Founded by Thomas Cook in 1841 when he reportedly organized one of the first-ever publicly-acknowledged tours in history by arranging for the transport of passengers and taking a fee from the rail tickets, the eponymous Thomas Cook is now one of Europe’s largest travel agencies with over 30,000 employees, a fleet of 97 aircraft, nearly 3,000 retail locations, and over 19 million customers a year. After doing a test of the new brand in the Nordic region of Europe with a logo designed by Stockholm-based Happy F&B, Thomas Cook has extended their new “Sunny Heart” branding to the whole company. (According to Design Week the broader redesign was done in-house as to “have not paid expensive consultants or spent lots of money on this brand unification.”)
Building on the company’s already strong brand heritage, and as part of its Transformation, The Thomas Cook Groups announced the unification of its brands and market activity under one common symbol, the ‘Sunny Heart’.
The new, unified brand captures the essence of Thomas Cook: how it delivers inspiring personal journeys as the trusted pioneer in global travel. In its shortened form this essence translates to Let’s go! It is a promise made to all stakeholders and for customers it reflects the values that they come to us for, values of trust, personalisation and innovation, and an approach that is high-tech and high-touch across all customer touch points.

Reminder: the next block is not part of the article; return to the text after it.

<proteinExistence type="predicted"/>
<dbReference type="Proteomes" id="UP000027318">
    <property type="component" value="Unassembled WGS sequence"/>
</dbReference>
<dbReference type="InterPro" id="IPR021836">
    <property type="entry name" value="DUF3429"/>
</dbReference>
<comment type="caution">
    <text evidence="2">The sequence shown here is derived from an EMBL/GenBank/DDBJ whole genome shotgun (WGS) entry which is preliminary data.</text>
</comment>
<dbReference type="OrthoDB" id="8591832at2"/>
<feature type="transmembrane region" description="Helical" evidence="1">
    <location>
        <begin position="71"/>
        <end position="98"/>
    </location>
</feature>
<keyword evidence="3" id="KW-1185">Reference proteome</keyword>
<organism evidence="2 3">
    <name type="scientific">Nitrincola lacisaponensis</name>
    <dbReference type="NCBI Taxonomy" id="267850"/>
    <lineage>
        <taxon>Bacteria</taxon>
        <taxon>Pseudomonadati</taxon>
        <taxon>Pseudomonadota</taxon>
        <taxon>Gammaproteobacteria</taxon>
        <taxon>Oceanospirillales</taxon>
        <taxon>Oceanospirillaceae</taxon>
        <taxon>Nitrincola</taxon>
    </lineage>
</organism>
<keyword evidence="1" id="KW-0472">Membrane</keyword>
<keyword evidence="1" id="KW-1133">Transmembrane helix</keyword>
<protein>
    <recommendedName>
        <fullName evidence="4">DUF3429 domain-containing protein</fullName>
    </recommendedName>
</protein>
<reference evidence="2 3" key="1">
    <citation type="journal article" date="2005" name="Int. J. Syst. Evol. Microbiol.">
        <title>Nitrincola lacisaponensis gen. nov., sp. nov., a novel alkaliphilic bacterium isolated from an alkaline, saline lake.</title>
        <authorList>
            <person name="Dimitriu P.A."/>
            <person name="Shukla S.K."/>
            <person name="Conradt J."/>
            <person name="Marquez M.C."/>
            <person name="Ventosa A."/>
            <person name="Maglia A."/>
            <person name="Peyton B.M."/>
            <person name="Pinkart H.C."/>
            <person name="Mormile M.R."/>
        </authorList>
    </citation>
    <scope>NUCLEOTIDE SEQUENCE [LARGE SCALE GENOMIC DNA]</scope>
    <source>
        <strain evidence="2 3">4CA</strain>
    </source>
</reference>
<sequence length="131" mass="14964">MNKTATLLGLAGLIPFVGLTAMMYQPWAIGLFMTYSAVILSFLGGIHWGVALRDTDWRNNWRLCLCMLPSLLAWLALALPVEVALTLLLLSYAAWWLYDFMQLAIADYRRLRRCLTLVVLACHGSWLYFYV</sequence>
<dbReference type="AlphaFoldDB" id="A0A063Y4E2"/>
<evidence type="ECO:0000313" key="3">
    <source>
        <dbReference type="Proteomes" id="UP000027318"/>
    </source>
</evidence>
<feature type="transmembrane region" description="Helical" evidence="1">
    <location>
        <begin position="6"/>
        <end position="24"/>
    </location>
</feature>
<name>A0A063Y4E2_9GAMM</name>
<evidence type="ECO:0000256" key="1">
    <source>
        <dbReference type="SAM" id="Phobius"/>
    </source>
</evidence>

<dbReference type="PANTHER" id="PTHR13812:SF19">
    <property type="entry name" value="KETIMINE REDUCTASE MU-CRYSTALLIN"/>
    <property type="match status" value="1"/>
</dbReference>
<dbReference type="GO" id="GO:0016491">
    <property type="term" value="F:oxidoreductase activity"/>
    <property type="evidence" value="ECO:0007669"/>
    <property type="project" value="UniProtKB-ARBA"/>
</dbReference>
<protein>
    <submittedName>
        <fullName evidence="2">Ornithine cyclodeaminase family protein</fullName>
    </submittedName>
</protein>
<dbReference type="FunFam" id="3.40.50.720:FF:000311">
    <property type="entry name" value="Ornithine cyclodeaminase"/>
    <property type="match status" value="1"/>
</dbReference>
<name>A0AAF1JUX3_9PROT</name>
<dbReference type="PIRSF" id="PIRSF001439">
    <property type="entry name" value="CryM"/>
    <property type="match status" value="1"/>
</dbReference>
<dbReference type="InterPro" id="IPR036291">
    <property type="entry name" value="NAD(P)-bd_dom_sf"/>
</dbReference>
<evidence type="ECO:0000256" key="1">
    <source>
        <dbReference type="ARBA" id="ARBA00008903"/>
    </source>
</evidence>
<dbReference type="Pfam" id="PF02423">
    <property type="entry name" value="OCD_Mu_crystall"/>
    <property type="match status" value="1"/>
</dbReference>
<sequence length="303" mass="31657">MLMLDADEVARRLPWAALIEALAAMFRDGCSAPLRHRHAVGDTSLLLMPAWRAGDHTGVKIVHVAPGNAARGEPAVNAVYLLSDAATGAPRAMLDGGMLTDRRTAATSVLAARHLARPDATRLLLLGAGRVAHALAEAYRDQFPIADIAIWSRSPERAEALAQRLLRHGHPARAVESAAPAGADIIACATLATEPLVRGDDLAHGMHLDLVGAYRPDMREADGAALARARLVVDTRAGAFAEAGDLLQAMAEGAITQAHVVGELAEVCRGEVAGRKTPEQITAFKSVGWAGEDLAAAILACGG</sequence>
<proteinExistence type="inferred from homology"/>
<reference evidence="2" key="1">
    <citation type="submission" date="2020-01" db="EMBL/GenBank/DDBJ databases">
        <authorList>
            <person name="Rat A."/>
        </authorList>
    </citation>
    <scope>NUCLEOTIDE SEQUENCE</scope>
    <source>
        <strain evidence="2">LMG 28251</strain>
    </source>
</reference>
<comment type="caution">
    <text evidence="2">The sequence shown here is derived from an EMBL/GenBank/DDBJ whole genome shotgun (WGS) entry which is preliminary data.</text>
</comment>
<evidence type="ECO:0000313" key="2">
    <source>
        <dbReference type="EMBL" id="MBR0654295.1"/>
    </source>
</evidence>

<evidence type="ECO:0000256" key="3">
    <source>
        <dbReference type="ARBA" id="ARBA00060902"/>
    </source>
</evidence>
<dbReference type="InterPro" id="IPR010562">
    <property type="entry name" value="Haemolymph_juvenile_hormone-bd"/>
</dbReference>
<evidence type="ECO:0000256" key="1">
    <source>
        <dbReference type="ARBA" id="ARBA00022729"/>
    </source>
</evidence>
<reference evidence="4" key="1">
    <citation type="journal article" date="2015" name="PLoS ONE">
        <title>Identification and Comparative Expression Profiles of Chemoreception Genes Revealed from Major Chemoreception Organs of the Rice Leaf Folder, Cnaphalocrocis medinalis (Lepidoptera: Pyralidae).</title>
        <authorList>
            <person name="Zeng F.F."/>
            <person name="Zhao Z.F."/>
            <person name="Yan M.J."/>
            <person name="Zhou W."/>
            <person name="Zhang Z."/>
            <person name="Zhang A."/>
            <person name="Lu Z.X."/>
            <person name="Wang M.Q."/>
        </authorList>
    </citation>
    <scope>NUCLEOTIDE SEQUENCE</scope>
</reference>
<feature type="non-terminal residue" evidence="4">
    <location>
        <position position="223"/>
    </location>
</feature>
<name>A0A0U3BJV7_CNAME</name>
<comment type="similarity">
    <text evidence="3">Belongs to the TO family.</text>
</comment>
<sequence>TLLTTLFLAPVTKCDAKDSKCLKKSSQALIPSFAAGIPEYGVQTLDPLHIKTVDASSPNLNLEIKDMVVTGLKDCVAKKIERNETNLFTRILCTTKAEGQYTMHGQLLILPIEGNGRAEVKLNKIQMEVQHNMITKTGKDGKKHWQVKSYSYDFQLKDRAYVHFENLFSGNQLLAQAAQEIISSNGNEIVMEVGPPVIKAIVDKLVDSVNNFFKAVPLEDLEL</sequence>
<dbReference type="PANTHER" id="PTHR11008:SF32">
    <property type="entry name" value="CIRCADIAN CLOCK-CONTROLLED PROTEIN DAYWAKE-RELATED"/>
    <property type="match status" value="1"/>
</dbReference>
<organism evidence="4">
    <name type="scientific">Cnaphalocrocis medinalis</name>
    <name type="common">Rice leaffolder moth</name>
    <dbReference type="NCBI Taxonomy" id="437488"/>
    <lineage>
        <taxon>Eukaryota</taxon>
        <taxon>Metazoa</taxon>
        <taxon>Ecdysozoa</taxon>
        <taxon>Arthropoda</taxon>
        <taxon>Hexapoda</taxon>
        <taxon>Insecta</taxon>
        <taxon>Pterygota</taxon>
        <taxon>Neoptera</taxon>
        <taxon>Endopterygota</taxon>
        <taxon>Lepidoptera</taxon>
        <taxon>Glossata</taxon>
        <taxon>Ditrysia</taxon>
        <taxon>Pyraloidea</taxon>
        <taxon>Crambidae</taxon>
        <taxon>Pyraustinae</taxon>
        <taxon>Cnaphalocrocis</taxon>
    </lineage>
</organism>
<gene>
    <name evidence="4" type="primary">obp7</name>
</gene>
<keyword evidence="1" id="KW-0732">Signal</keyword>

Of all the globe logos we see, the old Thomas Cook logo wasn’t the worst. It wasn’t the best either but it’s biggest drawback was that it felt much more like a financial services brand than a travel agency. The new logo is undeniably more consumer friendly. It’s a heart. It’s sunny. The concept is so syrupy sweet it almost makes your teeth hurt. But the execution in both the shape of the heart and the typography is still somewhat cold, failing to really establish a warmer connection with the customers. If you look at the brand architecture chart, where the Ving/Tjäreborg/Spies logos are, you can see a softening of the typography that takes the brand away from the we-want-your-money spectrum. It would have been beneficial to establish a waterfall effect of typography that makes the corporate mark feel like a business suit and fancy shoes and the customer mark feel like sweater-around-the-neck and loafers. Overall, it’s an improvement for sure, but it could have been taken further. Perhaps if they had paid one of those “expensive consultants”…